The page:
I first saw garlic scapes in a tangled heap at a farmers’ market and wondered what they were. I soon found out plus how to use them by chatting with the farmer who grew them. I don’t remember seeing scapes before 10 or 12 years ago but now they seem much more common, even if only at a Greenmarket.
Garlic scapes are the above ground green shoots of the garlic plant, something like a bud of a flower. They appear in the spring with the leaves of the plant and farmers prune them off so that all of the energy of the plant can go to the growing bulb, not its shoots. Think of them as the vegetable part of the garlic plant – another tasty green thing to enliven our cooking!
Scapes can be used just like garlic – sliced, diced or minced – to add garlic flavor to all kinds of foods. They are a bit like dense, crunchier green beans that taste like milder garlic. I think scapes are especially good sautéed with other spring vegetables, like asparagus, bok choy, baby greens and radishes but can be cooked and mashed with potatoes, steamed with broccoli or used anywhere you would add green garlic. Scapes make delicious chartreuse-colored pesto, both as the main ingredient or just as the garlic part of a basil or other variety pesto. They can be blended into a vinaigrette or added to an omelet, frittata or stir fry. There are seemingly endless ways to use scapes and they keep for several weeks in a refrigerator drawer.
Fortunately for us, many farmers at our greenmarkets now sell garlic scapes. It is the beginning of their season so they are just appearing and should be available for a few weeks. If you make pesto out of them this month and put it in your freezer, you will be rewarded with an easy green vegetable to use come winter. Right now garlic scapes are a fragrant, savory green addition to our late spring meals.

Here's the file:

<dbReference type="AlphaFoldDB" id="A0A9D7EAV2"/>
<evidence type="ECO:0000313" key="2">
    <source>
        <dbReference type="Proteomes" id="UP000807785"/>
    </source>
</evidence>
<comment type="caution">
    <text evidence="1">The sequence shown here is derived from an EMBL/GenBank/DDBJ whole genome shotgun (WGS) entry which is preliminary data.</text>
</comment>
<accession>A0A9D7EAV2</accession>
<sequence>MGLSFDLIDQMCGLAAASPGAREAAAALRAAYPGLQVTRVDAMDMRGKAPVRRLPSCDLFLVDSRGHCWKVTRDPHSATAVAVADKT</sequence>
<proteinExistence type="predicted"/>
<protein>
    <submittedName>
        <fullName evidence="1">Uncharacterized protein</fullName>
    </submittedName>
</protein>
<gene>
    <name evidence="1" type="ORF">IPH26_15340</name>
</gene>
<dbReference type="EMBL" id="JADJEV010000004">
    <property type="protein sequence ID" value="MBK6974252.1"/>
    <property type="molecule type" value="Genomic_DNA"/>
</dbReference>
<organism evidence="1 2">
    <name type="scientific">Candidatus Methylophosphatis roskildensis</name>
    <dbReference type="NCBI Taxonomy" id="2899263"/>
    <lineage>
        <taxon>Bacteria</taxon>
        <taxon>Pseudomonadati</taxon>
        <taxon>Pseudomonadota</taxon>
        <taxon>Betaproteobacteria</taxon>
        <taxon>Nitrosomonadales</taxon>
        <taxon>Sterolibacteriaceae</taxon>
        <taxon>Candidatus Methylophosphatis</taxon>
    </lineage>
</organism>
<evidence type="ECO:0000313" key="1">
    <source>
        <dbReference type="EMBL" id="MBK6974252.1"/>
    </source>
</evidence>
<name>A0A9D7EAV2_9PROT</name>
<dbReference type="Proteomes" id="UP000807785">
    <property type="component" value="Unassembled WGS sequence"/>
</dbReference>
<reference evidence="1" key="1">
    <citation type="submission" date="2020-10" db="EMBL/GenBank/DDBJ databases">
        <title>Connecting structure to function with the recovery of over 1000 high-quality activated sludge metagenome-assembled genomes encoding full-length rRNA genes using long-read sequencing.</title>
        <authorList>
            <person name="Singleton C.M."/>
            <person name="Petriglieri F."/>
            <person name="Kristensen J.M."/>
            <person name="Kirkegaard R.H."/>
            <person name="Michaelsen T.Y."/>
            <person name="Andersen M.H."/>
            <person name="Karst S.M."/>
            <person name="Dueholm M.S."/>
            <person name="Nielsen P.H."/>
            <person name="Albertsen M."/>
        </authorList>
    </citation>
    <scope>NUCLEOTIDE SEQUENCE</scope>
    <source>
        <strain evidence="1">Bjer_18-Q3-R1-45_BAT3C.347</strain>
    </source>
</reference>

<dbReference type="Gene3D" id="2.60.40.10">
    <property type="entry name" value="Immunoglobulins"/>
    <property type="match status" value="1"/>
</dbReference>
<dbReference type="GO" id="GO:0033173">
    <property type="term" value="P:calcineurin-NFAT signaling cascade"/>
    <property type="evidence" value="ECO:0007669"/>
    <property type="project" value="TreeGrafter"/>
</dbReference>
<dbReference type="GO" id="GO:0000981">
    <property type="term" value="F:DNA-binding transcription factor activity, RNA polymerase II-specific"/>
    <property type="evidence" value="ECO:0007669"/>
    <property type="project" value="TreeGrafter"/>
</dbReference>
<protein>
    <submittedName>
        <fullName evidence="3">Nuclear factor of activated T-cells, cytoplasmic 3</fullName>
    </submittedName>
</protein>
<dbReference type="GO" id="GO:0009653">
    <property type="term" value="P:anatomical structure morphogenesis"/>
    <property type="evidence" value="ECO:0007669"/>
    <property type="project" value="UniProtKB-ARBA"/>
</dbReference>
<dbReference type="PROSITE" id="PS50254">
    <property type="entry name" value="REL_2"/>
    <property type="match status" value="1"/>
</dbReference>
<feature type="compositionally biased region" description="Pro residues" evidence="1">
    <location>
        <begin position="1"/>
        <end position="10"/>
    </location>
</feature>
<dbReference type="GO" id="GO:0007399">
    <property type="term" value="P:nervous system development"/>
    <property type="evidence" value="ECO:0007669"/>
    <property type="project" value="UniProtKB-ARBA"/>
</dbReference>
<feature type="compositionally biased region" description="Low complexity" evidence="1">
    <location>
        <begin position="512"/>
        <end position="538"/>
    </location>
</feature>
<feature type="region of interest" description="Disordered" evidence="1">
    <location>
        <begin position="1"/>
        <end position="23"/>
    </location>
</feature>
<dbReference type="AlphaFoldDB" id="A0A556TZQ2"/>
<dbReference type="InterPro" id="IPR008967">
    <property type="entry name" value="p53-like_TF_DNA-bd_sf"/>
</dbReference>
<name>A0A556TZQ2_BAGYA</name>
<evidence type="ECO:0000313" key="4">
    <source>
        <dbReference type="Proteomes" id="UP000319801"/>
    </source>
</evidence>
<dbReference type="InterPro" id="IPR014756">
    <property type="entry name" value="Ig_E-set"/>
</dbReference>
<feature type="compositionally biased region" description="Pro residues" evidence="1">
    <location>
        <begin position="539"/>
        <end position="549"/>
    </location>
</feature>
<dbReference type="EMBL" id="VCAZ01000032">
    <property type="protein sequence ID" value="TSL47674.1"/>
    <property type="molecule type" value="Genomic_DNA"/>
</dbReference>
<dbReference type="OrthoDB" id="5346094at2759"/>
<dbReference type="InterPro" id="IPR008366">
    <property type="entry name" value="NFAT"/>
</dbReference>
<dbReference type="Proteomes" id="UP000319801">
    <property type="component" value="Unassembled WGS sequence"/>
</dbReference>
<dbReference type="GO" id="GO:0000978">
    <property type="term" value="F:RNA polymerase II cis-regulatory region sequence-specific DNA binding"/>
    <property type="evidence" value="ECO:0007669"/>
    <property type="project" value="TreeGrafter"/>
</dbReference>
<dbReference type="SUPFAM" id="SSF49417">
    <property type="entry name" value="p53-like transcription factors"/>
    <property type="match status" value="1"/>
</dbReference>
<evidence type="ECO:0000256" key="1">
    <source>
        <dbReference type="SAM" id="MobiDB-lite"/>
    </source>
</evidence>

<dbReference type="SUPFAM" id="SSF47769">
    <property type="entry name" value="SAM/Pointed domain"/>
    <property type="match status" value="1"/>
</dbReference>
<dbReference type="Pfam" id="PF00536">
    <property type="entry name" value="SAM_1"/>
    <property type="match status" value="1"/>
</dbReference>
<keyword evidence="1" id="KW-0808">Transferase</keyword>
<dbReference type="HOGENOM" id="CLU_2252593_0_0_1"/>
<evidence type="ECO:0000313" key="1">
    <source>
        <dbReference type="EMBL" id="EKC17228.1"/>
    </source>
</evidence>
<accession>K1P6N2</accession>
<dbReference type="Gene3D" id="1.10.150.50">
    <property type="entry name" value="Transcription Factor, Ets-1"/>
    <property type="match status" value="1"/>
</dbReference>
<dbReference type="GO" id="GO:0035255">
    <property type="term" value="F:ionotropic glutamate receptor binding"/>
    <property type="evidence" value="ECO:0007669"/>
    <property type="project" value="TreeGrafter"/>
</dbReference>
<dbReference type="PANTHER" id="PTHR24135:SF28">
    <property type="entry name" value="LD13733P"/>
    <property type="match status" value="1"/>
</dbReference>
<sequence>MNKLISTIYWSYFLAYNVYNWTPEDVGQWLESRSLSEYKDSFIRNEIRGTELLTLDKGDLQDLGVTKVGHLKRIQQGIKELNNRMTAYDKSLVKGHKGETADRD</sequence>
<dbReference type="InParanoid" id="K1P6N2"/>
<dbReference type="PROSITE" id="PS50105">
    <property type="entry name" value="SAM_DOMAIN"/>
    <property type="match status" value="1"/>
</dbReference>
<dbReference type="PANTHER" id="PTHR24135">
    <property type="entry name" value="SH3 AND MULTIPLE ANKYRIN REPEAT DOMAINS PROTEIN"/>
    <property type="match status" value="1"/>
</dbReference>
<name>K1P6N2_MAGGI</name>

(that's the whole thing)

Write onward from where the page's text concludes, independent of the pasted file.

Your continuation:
Garlic Scape Pesto
- 2 cups cut garlic scapes, about 12-15 scapes cut in 1/4-1/2 inch pieces
- 1 cup chopped parsley, about one small bunch (optional but adds lots of nutrients)
- 1tsp salt
- 4 TBsps olive oil, or more
- 1/2 cup walnuts, or your choice of nut (optional)
- 1 cup freshly grated Parmesan (optional)
Put cut up scapes and salt in a food processor and pulse until finely ground. If using nuts, parsley or cheese, add and pulse until completely ground. With the motor running, add oil until the pesto is the consistency you like.
Use right away or pack in small glass containers or jars with a very thin layer of olive oil on top (to keep it from oxidizing) and refrigerate or freeze for future use. We use about 1/2 – 3/4 cup for a pound of pasta or tofu – I also add a little more salt and some black pepper – just taste and see if you think it needs more. You can add a squeeze of lemon just before serving.
Don’t forget that pesto is not just for pasta (although it is delicious that way): It is wonderful on baked fish, chicken, tofu, potatoes and summer squashes and also enlivens rice, quinoa and many vegetables.